Andrew Bird, Fourth Presbyterian Church; December 9, 2013

Hey, internet. It’s been a while, hasn’t it?  I’ve become a bit more of an occasional blogger than anything else, but there’s one very special time of year where I still have thoughts and feelings about music that I need to impart to you, and that’s during what I’ve previously dubbed Birdmas, that delightfully cozy yet brutally cold time of year when Andrew Bird comes to town for the Gezellegheid shows.

The true highlight of these annual shows is that Bird isn’t trying to sell us anything, so he’s free to go a little off-book in what he serves up to us.  Granted, he’s always been fairly unorthodox when touring in support of a new album — he engages in monstrous, lengthy tours, sure, but strikes an excellent balance between showcasing the new material and mining his back catalog — but the Gezellegheid shows are something else.   Although Bird recently released a mostly-instrumental EP, I Want to See Pulaski at Night, these annual shows are a time for him to experiment, and they’re usually a good indicator of where his sound is going to go in the future.  We’ve seen songs grow and change and mature over the years — Break It Yourself‘s “Eyeoneye” mutated over several years of being an instrumental tune called “Oh Baltimore”; “Pulaski at Night” debuted at last year’s Gezellegheid shows — and have gotten very early previews of works that haven’t even completely taken form yet.

This year, with Bird in between major albums and perhaps at a point in his life where he can sit back and be a little retrospective, he’s revisiting older material, and when Bird revisits something, you never quite know what form it’s going to wind up in at the end.  “Darkbreads” is the latest permutation of “Dark Matter” and its predecessor “Sweetbreads”.  “Dear Old Greenland” and “Waiting to Talk”, both Bowl of Fire tunes from 2001’s The Swimming Hour, have both been revised into country-inflected romps, further solidifying the notion that when Bird doesn’t know what direction to go in with his music, he defaults back to Americana.  He might be an indie superstar, and he might have classical training, but his real roots are in, well, roots music.  While I’m always excited to see what Bird comes up with next — he teased a possible Handsome Family covers album, although whether that’s true or just an off-the-cuff remark remains to be seen — I treasure these moments where he strips back the covers and gets back to basics.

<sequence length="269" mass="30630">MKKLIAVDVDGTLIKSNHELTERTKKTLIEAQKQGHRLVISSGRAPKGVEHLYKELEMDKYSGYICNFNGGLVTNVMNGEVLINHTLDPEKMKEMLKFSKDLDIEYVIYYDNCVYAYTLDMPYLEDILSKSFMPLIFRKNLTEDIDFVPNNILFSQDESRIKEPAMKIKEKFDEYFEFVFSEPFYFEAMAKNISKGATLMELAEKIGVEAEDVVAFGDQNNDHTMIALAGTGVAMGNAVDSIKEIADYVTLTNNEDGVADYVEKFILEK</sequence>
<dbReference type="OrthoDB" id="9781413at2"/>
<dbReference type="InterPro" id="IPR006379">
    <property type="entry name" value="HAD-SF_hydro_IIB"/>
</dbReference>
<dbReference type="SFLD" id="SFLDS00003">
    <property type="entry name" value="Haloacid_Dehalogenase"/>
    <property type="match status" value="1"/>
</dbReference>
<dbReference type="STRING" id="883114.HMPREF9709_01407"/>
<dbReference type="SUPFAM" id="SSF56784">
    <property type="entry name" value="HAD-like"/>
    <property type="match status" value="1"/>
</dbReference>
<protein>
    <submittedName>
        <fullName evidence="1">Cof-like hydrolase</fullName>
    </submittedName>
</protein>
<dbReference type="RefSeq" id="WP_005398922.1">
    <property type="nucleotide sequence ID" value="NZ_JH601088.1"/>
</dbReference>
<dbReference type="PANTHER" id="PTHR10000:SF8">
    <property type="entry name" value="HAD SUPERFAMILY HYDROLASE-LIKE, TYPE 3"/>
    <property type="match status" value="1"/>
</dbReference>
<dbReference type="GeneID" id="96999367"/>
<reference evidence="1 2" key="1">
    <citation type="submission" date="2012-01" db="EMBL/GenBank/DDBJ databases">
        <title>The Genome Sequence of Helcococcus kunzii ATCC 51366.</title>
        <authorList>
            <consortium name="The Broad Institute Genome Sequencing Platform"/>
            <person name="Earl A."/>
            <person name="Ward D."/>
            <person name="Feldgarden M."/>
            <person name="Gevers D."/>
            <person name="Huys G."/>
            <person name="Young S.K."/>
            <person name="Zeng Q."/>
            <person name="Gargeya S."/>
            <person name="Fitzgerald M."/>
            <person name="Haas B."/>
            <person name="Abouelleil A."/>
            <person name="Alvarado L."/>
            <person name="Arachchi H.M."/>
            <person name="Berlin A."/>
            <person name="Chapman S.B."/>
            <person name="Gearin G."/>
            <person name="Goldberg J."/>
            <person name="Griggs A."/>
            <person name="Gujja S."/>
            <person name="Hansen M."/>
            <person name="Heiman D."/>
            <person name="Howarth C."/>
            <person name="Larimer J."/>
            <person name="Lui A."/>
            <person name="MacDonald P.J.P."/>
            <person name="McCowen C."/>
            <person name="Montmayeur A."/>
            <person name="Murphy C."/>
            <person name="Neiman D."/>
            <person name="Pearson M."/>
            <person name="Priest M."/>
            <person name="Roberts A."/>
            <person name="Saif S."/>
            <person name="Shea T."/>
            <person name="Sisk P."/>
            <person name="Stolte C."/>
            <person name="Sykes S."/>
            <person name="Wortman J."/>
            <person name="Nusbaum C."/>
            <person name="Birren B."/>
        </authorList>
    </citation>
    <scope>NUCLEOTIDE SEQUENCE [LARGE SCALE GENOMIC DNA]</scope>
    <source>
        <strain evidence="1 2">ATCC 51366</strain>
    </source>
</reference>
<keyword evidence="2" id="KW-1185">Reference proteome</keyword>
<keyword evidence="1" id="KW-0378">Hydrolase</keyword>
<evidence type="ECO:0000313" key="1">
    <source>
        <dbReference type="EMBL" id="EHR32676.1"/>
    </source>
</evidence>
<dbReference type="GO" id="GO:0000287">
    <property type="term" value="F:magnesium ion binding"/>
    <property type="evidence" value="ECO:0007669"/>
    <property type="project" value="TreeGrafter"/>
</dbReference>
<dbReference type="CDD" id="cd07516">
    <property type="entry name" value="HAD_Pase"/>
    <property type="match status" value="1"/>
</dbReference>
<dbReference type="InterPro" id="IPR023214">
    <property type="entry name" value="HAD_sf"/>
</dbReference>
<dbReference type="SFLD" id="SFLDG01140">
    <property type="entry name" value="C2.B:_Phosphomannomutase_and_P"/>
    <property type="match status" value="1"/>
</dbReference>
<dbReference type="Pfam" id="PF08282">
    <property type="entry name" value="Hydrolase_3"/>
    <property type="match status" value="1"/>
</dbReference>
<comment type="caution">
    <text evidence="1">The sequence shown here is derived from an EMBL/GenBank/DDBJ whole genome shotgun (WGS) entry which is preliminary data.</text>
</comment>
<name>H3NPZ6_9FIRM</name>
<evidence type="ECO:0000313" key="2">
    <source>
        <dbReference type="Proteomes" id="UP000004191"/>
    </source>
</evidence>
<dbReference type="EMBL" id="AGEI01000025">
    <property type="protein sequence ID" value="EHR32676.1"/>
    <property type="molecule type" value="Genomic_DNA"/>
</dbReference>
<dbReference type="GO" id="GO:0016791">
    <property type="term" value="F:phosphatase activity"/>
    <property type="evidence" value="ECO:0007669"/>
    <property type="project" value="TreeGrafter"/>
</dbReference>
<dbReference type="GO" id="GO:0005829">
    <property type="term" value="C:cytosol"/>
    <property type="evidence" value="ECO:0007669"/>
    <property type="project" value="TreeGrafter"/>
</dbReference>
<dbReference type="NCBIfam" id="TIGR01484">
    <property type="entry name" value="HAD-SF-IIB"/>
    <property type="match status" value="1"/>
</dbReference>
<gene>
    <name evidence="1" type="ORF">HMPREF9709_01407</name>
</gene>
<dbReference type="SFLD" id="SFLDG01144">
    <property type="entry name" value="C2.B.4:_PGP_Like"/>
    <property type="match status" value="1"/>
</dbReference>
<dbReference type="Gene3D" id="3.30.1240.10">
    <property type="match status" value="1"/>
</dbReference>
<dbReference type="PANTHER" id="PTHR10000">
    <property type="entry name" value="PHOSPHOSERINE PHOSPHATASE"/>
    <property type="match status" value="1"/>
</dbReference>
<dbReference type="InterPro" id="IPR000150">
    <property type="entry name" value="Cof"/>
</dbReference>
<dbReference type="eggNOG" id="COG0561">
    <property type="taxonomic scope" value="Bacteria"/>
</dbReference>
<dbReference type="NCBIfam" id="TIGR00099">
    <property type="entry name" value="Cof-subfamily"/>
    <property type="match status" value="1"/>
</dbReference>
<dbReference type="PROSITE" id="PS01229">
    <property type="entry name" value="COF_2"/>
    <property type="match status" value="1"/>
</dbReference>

As an aside, a pedantic trivia note from yours truly.  Bird played frequent fan favorite “Why?” at the beginning of the show, as he often does (this time complete with mid-song complete-lyric-meltdown), and mentioned that he didn’t think he’d played it before at a Gezellegheid show.  That’s not quite true; he did “Why?” during the 2010 run of shows here in Chicago.  Sorry, Bird.

We’ve got three more nights of Birdmas, so stay tuned for more thoughts from yours truly.

Set One

  1. Hover (instrumental)
  2. Ethiobirds (instrumental)
  3. Hole in the Ocean Floor
  4. Why?
  5. Lit from Underneath (instrumental)
  6. Plasticities
  7. Darkbreads (w/ Tift Merritt)
  8. Three White Horses (w/ TM)
  9. Pulaski at Night (w/ TM)

Set Two (all w/ TM)

  1. First Song
  2. Dyin Beds
  3. Dear Old Greenland
  4. Waiting to Talk
  5. Cathedral (Handsome Family cover)
  6. Give it Away
  7. Headsoak
  8. Orpheo Looks Back
  9. Danse Caribe
  10. If I Needed You (Townes Van Zandt cover)


  1. When the World’s on Fire (Carter Family cover, possibly?; w/ TM)
  2. Weather Systems